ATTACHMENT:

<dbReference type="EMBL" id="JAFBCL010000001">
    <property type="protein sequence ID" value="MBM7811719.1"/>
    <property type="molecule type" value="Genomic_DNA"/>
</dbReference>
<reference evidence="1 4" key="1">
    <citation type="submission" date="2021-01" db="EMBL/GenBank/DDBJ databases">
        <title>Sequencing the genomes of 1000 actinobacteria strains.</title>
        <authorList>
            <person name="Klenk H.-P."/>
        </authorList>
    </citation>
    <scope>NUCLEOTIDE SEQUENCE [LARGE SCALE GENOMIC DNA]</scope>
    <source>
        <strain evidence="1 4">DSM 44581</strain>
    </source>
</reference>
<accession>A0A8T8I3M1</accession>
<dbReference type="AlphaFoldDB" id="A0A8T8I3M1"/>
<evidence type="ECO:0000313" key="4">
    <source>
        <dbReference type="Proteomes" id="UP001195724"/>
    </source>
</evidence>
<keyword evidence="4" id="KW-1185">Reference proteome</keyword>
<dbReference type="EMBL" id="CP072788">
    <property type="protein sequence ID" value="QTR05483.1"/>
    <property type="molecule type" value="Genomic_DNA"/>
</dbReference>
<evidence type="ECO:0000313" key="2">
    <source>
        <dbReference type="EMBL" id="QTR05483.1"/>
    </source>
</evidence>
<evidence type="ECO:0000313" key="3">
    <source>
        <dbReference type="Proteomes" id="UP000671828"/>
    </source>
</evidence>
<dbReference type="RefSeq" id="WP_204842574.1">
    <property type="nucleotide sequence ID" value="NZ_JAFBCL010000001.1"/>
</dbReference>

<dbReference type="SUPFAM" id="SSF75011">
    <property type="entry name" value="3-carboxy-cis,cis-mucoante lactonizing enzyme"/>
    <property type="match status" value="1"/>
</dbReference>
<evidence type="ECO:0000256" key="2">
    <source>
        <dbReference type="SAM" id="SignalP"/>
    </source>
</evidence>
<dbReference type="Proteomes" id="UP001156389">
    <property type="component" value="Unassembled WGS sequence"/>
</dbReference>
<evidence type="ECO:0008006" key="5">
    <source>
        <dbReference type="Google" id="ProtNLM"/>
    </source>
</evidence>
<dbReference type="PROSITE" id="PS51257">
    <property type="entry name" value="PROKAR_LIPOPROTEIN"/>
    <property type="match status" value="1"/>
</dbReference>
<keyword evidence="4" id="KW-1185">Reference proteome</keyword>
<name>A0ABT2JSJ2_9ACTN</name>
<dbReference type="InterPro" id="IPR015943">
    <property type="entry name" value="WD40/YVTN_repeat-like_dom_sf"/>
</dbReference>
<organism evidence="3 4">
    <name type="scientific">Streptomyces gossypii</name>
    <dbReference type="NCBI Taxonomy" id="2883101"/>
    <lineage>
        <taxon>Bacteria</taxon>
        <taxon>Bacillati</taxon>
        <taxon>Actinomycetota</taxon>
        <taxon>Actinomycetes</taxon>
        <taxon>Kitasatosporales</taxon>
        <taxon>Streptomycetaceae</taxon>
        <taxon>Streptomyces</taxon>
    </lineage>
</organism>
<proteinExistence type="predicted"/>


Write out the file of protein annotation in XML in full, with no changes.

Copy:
<dbReference type="EMBL" id="JAFBCL010000001">
    <property type="protein sequence ID" value="MBM7811719.1"/>
    <property type="molecule type" value="Genomic_DNA"/>
</dbReference>
<reference evidence="1 4" key="1">
    <citation type="submission" date="2021-01" db="EMBL/GenBank/DDBJ databases">
        <title>Sequencing the genomes of 1000 actinobacteria strains.</title>
        <authorList>
            <person name="Klenk H.-P."/>
        </authorList>
    </citation>
    <scope>NUCLEOTIDE SEQUENCE [LARGE SCALE GENOMIC DNA]</scope>
    <source>
        <strain evidence="1 4">DSM 44581</strain>
    </source>
</reference>
<accession>A0A8T8I3M1</accession>
<dbReference type="AlphaFoldDB" id="A0A8T8I3M1"/>
<evidence type="ECO:0000313" key="4">
    <source>
        <dbReference type="Proteomes" id="UP001195724"/>
    </source>
</evidence>
<keyword evidence="4" id="KW-1185">Reference proteome</keyword>
<dbReference type="EMBL" id="CP072788">
    <property type="protein sequence ID" value="QTR05483.1"/>
    <property type="molecule type" value="Genomic_DNA"/>
</dbReference>
<evidence type="ECO:0000313" key="2">
    <source>
        <dbReference type="EMBL" id="QTR05483.1"/>
    </source>
</evidence>
<evidence type="ECO:0000313" key="3">
    <source>
        <dbReference type="Proteomes" id="UP000671828"/>
    </source>
</evidence>
<dbReference type="RefSeq" id="WP_204842574.1">
    <property type="nucleotide sequence ID" value="NZ_JAFBCL010000001.1"/>
</dbReference>

<dbReference type="SUPFAM" id="SSF75011">
    <property type="entry name" value="3-carboxy-cis,cis-mucoante lactonizing enzyme"/>
    <property type="match status" value="1"/>
</dbReference>
<evidence type="ECO:0000256" key="2">
    <source>
        <dbReference type="SAM" id="SignalP"/>
    </source>
</evidence>
<dbReference type="Proteomes" id="UP001156389">
    <property type="component" value="Unassembled WGS sequence"/>
</dbReference>
<evidence type="ECO:0008006" key="5">
    <source>
        <dbReference type="Google" id="ProtNLM"/>
    </source>
</evidence>
<dbReference type="PROSITE" id="PS51257">
    <property type="entry name" value="PROKAR_LIPOPROTEIN"/>
    <property type="match status" value="1"/>
</dbReference>
<keyword evidence="4" id="KW-1185">Reference proteome</keyword>
<name>A0ABT2JSJ2_9ACTN</name>
<dbReference type="InterPro" id="IPR015943">
    <property type="entry name" value="WD40/YVTN_repeat-like_dom_sf"/>
</dbReference>
<organism evidence="3 4">
    <name type="scientific">Streptomyces gossypii</name>
    <dbReference type="NCBI Taxonomy" id="2883101"/>
    <lineage>
        <taxon>Bacteria</taxon>
        <taxon>Bacillati</taxon>
        <taxon>Actinomycetota</taxon>
        <taxon>Actinomycetes</taxon>
        <taxon>Kitasatosporales</taxon>
        <taxon>Streptomycetaceae</taxon>
        <taxon>Streptomyces</taxon>
    </lineage>
</organism>
<proteinExistence type="predicted"/>